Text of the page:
On her maiden voyage from Southhampton, England bound for New York, the RMS TITANIC collided with an iceberg on April 15, 1912, just south of the tail of the Grand Banks and sank within two and a half hours. Although the night was clear and seas were calm, the loss of life was enormous with more than 1,500 of the 2,224 passengers and crew perishing. The TITANIC, brand new flagship of the White Star Line, was the largest passenger liner of its time displacing 66,000 tons and capable of sustained speed in excess of 22 knots. The vessel had been built with the latest safety design, featuring compartmentation and such innovations as automatically closing water tight doors. It is ironic that publicity regarding these features had given it the reputation of being unsinkable. The sheer dimensions of the TITANIC disaster created sufficient public reaction on both sides of the Atlantic to prod governments into action, producing in international treaty on ship safety, the first Safety of Life at Sea (SOLAS) Convention. The first International Conference on the Safety of Life at Sea, was convened in London on November 12, 1913. The convention signed on January 30, 1914, by the representatives of the world's various maritime powers, provided for the International Ice Patrol, and included minimum standards for radio communications and lifesaving equipment on passenger ships. Although the International Ice Observation and Ice Patrol Service began in 1914, World War I intervened and prevented the formal ratification of the treaty. The second International Conference on Safety of Life at Sea was convened in London on April 16, 1929. Eighteen nations participated, all of which signed the final act on May 31, 1929, which included requirements for safety measures on cargo ships, in addition to the passenger ship requirements. Fire protection requirements were included too, with requirements for construction with "fire-resisting bulkheads" above the bulkhead deck at intervals not exceeding 40 meters. Such bulkheads were required to resist a temperature of 815 degrees Celsius for 1 hour. By 1933, the required number of countries had ratified the convention, and SOLAS came into force for the first time. Because of the fear in the United States Senate as a result of ambiguities in Article 54 dealing with control, the 1929 convention was not ratified by the United States until 1936, and even then the ratification was accompanied by three reservations. Serious fires occurring on passenger vessels in the early 1930’s, including the GEORGES PHILIPPAR and L’ATLANTIQUE, gave rise to great concern in the maritime countries, which concluded that the existing requirements were insufficient. U.S. ratification of the 1929 convention followed the 1934 fire on the passenger ship MORRO CASTLE which burned off the coast of New Jersey, resulting in the deaths of 124 persons. Public outcry from the incident led to the creation of a special Senate subcommittee and subsequent US ratification on August 7, 1936, of the 1929 SOLAS Convention. The subcommittee included a Fireproofing and Fire Prevention group set up to consider measures to avoid the rapid spread up and down stairways and along corridors and through accommodation spaces that occurred on the MORRO CASTLE. They determined that the best method of controlling fire spread "would be construction of such nature that it would confine any fire to the enclosure in which it originated." This view has become one of the fundamental principles of structural fire protection reflected in both SOLAS and U.S. regulations today. It is important to note that the subcommittee’s philosophy relied on the nature of construction. This means that in confining the fire to the space in which it originated, reliance on any automatic or manual "active" systems of control was eliminated, and the structure itself could be relied on to contain the fire. The subcommittee’s view was that this philosophy, which is known today as "passive" fire protection, was the most fool-proof means of confining a fire. Starting in 1936, a series of fire tests were conducted on board the test ship SS NANTASKET which proved the principle of passive fire protection. As a result of these tests, U.S. regulations for the construction of passenger vessels were amended in 1936. The new regulations called for the installation of internal bulkheads of non-combustible material to contain a fire in the space of origin. In the United Kingdom, regulations for fire safety measures in passenger vessels, formulated in 1937, allowed combustible construction, but relied on automatic sprinkler systems for fire protection. Similar development of national requirements for fire prevention took place in France and other maritime countries. At the third SOLAS Convention in 1948, delegates of the U.S., United Kingdom, and France proposed the adoption of their national systems of fire protection. The 1948 Safety Convention adopted all three systems. They were known as Method I, (U.S.), Method II (United Kingdom), and Method III (France). In addition, specific provisions were incorporated in the Convention for fire detection and fire extinguishing appliances in machinery and other spaces, for means of escape, for musters, and for fire drills. SOLAS 48 entered into force on 19 November 1952. The requirements of SOLAS 48 were reviewed at the Safety Conference in 1960; a number of amendments were incorporated in SOLAS 60, which came into force on 26 May 1965.

The attention of maritime countries was then aroused after old passenger vessels, including the LAKONIA, YARMOUTH CASTLE, and VIKING PRINCESS, suffered serious fire casualties with heavy loss of life. In May 1966, a special meeting of the Maritime Safety Committee (MSC) of the Intergovernmental Maritime Consultative Organization (IMCO) was called to consider measures for improving the fire safety of passenger vessels. [NOTE: In May 1982, IMCO changed its name to the International Maritime Organization (IMO).] The MSC first directed attention to the problem of fire safety in older passenger vessels and, after thorough consideration of the problem, agreed upon a series of proposed amendments to the fire safety regulations in SOLAS 60. In November l966, representatives and experts from 46 countries met at the special IMCO Assembly and adopted the proposed amendments and recommendations submitted by the MSC. These 1966 amendments (IMCO Resolution A.108(ES.III)) proposed additional fire protection standards for existing passenger vessels. Major changes required vessels to be constructed of steel; separation of accommodation spaces from machinery, cargo, and service spaces; protection of control stations, stairways and lifts; reduction in the amount of combustible material used in accommodation spaces; and the installation of automatic sprinkler or fire detection systems. Under these provisions, old passenger vessels were required to be brought into close conformity with one of the methods of fire protection specified in the 1960 Safety Convention. For pre-SOLAS 48 vessels, the additional requirements normally involved structural modification. Another task was the improvement in fire safety of future passenger vessels. The MSC requested that the IMCO Subcommittee on Fire Protection develop a new system of fire protection, taking into account the best features of the existing three methods of fire protection and considering the maximum use of non-combustible material and the appropriate use of automatic sprinkler and detection systems. Requirements for new vessels were proposed as the 1967 Fire Safety Amendments (IMCO Resolution A.122(V)). In part due to the stringent amendment approval process, the 1966 and 1967 Amendments were never ratified by the required number of countries to bring them into force internationally. In 1968, the U.S. unilaterally required all passenger vessels operating from U.S. ports, with overnight accommodations for 50 or more passengers, to meet the 1966 Fire Safety Amendments or U.S. passenger vessel requirements. The present law (46 U.S.C. 3505) requires that the Secretary of the Department of Transportation (through delegation to the U.S. Coast Guard) determine that vessels meet the 1966 and 1967 SOLAS Amendments and applicable U.S. requirements. SOLAS 74, which came into force on 25 May 1980, incorporated the 1966 and 1967 Amendments for fire safety. The 1974 revision provided for ongoing revisions of the convention as necessary, and today, administered by the International Maritime Organization (IMO), SOLAS 1974 is amended every 4 years, and is very much a living document. Today, SOLAS covers almost all types of commercial ships engaged in international service, has been ratified by all major maritime nations. In addition to the original three 1914 subjects, the current SOLAS convention includes ship structures and stability, machinery and electrical systems, navigation, fire safety, carriage of dangerous cargoes, ship management, and other safety-related subjects. Today, the structural or "passive" fire protection requirements have been complemented with many improvements in the area of "active" fire protection which includes fire detection and fire suppression systems. Many of the new requirements for active fire protection are also being retroactively applied to vessels built prior to 1 October 1994. One of the most notable of active system retroactive requirements is that for automatic sprinkler, fire detection and fire alarm systems in accommodation and service spaces and stairway enclosures and corridors in passenger vessels. All passenger vessels not meeting SOLAS 74 or SOLAS 60, Part H (the unratified 1966 and 1967 fire safety amendments) had to meet these requirements as of October 1997. Passenger vessels meeting the more stringent "passive" fire protection design requirements found in SOLAS 74 and SOLAS 60 Part H, must be in compliance with these requirements by October 2005. Lifesaving systems have changed too. Gone (at least for new construction) are the open pulling (oar-propelled) lifeboats of the Titanic's day. Today's lifeboats have full or partial rigid enclosures to protect the occupants from the elements, and are propelled by diesel engines. Lifeboats on tankers are equipped with air supply and sprinkler systems which allow them to travel through fire on the water. Many cargo ships have a free-fall launched lifeboat that is dropped from a ramp on the stern of the ship. Chapters II-2 and III of SOLAS cover fire safety, and lifesaving systems, respectively. Until the 1974 revision, SOLAS contained little in the way of technical detail for these systems. It was up to each national maritime safety administration (the Coast Guard in the United States), to ensure that these systems were adequate for use on their ships, through an equipment approval process. However, beginning with a 1983 revision, specifications for lifesaving systems were included in SOLAS, in what is now IMO’s Life-Saving Appliances (LSA) Code, and a companion Recommendation on Testing of Life-Saving Appliances. More recently, a Fire Test Procedures Code has been developed which contains performance requirements for certain fire safety systems. These international standards have given rise to the expression "SOLAS approved," implying that some kind of international approval system is in place. In fact, each national maritime safety administration is still responsible for ensuring that equipment on its ships meets the SOLAS requirements.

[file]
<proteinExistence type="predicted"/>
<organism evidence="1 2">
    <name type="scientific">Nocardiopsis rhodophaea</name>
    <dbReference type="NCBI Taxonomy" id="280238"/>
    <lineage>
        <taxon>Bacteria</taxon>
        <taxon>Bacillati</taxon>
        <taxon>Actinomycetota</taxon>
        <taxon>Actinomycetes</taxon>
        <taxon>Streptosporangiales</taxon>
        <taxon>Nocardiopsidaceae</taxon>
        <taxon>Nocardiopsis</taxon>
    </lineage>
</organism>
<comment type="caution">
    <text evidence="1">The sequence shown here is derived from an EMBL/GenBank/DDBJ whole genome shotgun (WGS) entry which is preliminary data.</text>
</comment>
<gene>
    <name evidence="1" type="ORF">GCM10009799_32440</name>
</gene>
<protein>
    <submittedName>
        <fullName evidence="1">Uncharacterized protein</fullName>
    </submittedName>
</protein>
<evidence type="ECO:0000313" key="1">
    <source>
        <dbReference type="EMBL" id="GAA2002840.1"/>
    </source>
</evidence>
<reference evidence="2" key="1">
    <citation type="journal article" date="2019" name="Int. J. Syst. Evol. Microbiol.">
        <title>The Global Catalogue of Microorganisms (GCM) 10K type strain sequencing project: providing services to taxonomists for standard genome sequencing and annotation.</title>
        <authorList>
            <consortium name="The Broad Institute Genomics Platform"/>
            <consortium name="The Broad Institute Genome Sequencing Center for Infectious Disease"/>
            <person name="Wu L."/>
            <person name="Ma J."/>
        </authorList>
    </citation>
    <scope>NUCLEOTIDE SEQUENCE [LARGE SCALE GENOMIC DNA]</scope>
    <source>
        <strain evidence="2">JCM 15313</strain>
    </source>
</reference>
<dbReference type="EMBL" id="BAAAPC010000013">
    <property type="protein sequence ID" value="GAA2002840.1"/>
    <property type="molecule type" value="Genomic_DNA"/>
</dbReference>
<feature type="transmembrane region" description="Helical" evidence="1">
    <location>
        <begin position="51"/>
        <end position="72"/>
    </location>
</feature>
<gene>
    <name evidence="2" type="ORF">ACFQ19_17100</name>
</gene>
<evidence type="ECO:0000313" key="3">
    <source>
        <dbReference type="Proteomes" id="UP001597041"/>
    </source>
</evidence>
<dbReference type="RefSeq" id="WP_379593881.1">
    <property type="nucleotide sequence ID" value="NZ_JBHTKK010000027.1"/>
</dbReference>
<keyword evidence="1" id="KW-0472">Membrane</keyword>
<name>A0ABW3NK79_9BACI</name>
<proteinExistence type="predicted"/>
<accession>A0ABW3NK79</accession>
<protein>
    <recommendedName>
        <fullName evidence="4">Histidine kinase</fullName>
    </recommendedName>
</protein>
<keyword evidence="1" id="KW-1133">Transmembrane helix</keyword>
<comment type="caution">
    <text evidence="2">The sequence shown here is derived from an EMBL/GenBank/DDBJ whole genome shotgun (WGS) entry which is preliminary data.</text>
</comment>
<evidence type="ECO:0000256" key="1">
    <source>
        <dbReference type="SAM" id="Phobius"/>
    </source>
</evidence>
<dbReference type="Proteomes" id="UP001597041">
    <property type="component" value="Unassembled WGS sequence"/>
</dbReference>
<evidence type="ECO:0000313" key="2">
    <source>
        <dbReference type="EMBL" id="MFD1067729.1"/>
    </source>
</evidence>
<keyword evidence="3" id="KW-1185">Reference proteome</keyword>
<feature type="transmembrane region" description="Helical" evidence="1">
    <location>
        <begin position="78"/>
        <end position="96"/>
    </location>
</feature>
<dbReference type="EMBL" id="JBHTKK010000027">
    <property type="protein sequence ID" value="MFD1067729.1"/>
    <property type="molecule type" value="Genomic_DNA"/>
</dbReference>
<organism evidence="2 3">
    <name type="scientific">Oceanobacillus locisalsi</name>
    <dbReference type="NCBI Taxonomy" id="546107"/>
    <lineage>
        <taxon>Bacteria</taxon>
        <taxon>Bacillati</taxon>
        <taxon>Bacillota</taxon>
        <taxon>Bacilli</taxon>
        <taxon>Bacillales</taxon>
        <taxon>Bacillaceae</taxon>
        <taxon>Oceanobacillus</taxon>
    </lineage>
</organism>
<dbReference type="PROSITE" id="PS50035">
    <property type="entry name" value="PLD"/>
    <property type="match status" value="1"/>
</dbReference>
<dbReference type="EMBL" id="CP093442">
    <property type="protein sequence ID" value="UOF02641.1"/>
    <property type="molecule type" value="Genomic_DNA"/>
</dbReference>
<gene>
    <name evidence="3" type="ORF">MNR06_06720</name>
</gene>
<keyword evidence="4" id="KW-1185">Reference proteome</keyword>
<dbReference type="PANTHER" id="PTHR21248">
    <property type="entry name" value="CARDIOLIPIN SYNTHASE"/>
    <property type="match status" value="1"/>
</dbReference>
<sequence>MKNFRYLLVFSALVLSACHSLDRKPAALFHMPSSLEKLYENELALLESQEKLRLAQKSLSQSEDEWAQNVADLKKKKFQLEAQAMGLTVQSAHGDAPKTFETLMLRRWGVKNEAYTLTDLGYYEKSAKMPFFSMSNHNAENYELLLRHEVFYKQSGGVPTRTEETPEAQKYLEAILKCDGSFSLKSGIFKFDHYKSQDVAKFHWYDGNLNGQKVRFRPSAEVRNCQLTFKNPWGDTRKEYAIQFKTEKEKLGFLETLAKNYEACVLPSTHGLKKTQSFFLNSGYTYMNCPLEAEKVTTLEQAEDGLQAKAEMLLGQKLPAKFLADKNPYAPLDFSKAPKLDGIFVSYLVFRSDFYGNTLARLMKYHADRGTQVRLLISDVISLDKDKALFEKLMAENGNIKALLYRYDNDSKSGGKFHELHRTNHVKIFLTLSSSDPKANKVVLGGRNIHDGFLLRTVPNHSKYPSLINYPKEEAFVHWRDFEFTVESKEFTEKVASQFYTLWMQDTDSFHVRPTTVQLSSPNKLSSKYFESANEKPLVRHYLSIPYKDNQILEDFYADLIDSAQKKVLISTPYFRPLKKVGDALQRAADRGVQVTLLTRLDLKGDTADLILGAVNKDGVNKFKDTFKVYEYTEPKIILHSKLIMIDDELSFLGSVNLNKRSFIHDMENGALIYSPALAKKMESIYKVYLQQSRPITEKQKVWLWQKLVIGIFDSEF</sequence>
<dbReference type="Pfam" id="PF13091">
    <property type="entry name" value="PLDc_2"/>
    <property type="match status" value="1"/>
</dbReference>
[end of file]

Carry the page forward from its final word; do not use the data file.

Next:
This is changing, however. In 1992, the United States introduced a work item at IMO on international approval of lifesaving appliances. Negotiations on this subject have not led to an international or "SOLAS"

approval system, but much has been done to standardize testing procedures so that data exchange between approving authorities should be easier.

Sign up to vote on this title
UsefulNot useful